The Note: Sun Will Come Out

Here at the final table . . .

The Wright and Clinton cards are getting played (late) . . .

Barack Obama won't be answering questions . . .

John McCain won't be having another town hall . . .

Obama is giving Sarah Palin more airtime than McCain is . . .

Both candidates get one final messaging shot, on "Monday Night Football" . . .

The expanded map is shrinking into focus . . .

And, as always, it's about the stubborn math.

The presidential candidates are taking their final, hectic laps through the states that will determine the election with the typical last-minute barbs and surprise (but not really) new attack lines.

Less than 24 hours before the voting starts, it's really this simple: If McCain stands a realistic chance, all the numbers and the smart folks have to be systematically and completely wrong -- or need to be made wrong inside of 24 hours.

Messaging and prognosticating are subsumed by realities like turnout at this stage -- and numbers, at last, take over for spin. That means an even narrower path to victory for a campaign that's trying to do more than just go through the final, inevitable motions.

"Heading into Tuesday's election, every major independent poll gives Democratic presidential nominee Sen. Barack Obama the lead over his Republican opponent, Sen. John McCain," Stephen Dinan writes in the Washington Times. "In the state-by-state matchup, the news is also good for Mr. Obama -- the polls suggest he will easily flip Iowa, which went Republican in 2004, and has a lead in a series of other traditionally Republican 'red' states: Florida, Virginia, Ohio, Colorado, Nevada and New Mexico."

ABC's George Stephanopoulos notes the relatively stability of the polls, and the shrinking universe of undecideds: "We think only 8 percent [of the remaining voters] are undecided, and we think they break pretty evenly for McCain and Obama," he said on "Good Morning America" Monday.

Six big battlegrounds close their polls by 8 pm ET: Indiana, Virginia, Ohio, North Carolina, Pennsylvania, and Florida. To have a realistic shot at 270, McCain needs to win at least five out of the six.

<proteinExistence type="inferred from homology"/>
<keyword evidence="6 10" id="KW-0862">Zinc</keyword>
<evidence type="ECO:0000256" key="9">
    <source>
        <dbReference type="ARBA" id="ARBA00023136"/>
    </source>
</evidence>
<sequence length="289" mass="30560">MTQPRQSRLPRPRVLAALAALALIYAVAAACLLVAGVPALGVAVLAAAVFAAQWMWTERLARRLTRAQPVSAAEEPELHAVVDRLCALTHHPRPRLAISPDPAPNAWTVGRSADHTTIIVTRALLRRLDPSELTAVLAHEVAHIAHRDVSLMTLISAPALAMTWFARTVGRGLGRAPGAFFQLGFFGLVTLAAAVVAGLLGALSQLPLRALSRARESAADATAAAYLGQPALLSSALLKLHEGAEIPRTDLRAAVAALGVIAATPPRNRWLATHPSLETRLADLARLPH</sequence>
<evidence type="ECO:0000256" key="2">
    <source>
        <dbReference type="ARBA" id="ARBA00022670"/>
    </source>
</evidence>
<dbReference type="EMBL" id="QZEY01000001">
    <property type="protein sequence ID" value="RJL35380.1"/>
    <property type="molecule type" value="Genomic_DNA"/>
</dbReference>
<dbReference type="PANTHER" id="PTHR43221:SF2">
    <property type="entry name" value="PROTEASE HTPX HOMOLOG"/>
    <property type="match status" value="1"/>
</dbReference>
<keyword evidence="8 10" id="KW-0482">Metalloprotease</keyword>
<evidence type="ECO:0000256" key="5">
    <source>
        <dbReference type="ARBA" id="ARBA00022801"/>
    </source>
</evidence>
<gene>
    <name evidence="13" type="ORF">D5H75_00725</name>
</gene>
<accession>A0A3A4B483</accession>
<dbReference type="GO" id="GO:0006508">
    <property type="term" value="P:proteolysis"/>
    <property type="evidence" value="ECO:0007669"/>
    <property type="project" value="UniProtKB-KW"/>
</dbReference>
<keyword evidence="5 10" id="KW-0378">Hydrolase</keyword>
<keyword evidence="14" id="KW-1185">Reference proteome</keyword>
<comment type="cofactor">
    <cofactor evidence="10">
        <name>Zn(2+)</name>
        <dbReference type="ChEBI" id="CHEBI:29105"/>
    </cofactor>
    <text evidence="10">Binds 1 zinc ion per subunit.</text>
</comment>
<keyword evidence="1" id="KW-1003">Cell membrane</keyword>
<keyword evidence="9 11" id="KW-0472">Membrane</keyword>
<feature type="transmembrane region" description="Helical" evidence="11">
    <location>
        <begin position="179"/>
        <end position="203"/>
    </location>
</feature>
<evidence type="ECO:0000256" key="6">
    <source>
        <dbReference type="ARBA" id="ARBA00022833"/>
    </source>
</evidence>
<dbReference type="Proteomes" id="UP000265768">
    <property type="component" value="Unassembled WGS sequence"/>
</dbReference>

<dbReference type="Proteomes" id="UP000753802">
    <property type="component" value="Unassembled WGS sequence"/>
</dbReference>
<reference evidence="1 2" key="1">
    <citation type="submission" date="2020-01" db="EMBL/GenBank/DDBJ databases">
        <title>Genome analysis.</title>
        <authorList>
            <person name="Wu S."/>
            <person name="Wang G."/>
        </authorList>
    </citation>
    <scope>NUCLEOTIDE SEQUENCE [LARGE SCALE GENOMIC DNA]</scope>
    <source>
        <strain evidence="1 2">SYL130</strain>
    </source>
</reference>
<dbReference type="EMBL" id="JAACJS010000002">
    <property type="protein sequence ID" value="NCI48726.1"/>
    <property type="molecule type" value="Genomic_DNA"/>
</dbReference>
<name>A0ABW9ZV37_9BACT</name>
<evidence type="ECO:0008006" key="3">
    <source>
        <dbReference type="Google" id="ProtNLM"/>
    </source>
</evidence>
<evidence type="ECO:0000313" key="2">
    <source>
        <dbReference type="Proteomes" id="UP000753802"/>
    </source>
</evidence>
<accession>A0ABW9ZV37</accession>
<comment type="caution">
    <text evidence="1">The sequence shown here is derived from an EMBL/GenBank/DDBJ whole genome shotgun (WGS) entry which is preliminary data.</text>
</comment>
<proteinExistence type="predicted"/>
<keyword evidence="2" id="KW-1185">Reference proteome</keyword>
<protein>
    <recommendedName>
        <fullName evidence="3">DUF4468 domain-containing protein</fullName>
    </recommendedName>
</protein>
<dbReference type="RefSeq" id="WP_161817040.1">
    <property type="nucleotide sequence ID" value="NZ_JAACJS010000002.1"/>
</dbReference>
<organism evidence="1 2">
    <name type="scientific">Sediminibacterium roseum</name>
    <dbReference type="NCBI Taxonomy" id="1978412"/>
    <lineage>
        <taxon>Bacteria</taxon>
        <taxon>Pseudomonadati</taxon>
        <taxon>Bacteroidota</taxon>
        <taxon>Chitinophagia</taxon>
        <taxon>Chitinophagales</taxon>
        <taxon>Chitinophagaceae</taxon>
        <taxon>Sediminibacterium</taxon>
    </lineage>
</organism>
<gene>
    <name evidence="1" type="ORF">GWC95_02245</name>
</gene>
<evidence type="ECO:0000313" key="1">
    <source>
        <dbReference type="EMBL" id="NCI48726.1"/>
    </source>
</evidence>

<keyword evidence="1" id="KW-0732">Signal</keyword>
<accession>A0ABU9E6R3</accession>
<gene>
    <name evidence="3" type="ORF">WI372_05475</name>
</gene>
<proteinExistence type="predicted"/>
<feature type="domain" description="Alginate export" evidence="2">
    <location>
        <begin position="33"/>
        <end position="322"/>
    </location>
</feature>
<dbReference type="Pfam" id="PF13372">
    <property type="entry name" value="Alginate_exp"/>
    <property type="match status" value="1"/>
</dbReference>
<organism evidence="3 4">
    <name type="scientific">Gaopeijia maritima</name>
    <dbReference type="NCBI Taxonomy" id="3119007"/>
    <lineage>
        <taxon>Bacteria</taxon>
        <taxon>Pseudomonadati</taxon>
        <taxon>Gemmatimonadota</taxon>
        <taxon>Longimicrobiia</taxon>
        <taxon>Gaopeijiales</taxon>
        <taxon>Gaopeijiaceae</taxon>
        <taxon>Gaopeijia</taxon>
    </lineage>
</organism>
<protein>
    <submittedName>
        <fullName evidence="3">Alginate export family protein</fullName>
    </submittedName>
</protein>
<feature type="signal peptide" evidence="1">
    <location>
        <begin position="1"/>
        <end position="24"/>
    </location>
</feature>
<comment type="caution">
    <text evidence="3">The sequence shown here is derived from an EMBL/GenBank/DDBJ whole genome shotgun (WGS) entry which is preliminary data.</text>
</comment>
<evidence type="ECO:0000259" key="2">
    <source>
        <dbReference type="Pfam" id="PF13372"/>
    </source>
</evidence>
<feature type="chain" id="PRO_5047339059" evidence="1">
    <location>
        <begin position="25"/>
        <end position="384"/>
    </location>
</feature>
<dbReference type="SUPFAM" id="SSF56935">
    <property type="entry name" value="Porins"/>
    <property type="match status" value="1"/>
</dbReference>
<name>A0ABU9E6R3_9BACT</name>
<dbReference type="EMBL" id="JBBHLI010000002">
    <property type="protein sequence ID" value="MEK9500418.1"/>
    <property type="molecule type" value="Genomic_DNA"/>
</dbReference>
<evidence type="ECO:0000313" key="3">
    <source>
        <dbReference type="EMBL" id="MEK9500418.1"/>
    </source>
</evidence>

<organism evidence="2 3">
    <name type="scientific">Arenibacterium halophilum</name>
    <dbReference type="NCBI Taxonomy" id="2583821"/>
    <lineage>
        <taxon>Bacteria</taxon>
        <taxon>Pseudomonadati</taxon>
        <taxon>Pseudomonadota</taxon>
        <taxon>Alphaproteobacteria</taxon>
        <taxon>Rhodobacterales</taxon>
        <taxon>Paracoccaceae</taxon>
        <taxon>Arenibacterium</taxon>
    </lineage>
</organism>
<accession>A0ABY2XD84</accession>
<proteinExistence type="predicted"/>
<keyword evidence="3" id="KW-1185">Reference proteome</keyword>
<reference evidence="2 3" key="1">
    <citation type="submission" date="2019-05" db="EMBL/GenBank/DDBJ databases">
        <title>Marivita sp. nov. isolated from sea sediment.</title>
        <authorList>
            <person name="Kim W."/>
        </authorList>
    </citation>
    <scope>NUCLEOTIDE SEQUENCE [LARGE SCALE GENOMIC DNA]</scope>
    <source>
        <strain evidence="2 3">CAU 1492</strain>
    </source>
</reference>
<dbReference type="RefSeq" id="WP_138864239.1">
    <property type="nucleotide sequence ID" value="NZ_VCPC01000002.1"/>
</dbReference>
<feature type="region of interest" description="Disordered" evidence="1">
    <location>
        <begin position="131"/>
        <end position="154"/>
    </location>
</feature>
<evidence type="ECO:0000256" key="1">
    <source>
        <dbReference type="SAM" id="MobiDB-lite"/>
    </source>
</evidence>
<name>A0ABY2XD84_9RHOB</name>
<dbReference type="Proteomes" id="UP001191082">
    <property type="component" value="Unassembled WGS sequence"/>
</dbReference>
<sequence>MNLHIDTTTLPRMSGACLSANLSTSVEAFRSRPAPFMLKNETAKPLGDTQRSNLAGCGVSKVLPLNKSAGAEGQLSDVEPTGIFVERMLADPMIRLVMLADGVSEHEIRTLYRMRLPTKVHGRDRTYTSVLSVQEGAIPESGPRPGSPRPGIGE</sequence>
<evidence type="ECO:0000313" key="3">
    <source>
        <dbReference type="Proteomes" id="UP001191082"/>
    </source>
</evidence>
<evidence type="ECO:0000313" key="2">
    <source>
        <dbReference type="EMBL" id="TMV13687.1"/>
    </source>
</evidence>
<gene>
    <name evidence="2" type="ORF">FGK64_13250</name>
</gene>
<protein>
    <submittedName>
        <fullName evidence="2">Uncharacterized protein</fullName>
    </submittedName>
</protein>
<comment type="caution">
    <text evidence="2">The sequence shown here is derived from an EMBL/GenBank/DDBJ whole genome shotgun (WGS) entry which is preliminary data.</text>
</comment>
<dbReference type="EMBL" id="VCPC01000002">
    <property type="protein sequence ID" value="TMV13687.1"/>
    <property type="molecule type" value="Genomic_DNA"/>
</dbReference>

Predictions, from Stephanopoulos and his "This Week" roundtable: Stephanopoulos sees 353 Obama electoral votes, plus 58 Democratic Senate seats; George Will says 378 and 59; Matthew Dowd, 338 and 59; Mark Halperin 349 and 58 members of the Senate Democratic caucus.

"Barring an extraordinary shock, Barack Obama will win more than 270 electoral votes on Tuesday, giving him the White House. Hours before voting starts, John McCain has no clear path to reaching that same goal," Halperin writes. "In fact, based on interviews with political strategists in both parties, election analysts and advisers to both presidential campaigns -- including a detailed look at public and private polling data -- an Obama victory with well over 300 electoral votes is a more likely outcome than a McCain victory."

Get ready for a fierce close: McCain hits seven states in his final full day of campaigning: Florida, Tennessee, Pennsylvania, Indiana, New Mexico, Nevada, and Arizona.

Obama visits Florida, North Carolina, and Virginia on Monday.

Palin stumps in Ohio, Missouri, Iowa, Colorado, and Nevada; for Biden, it's Missouri, Ohio, and Pennsylvania.

"We think we can catch this guy," McCain guru Mark Salter tells The Washington Post's Libby Copeland.

"At the very end of the marathon, you get your second wind," said Sarah Palin.

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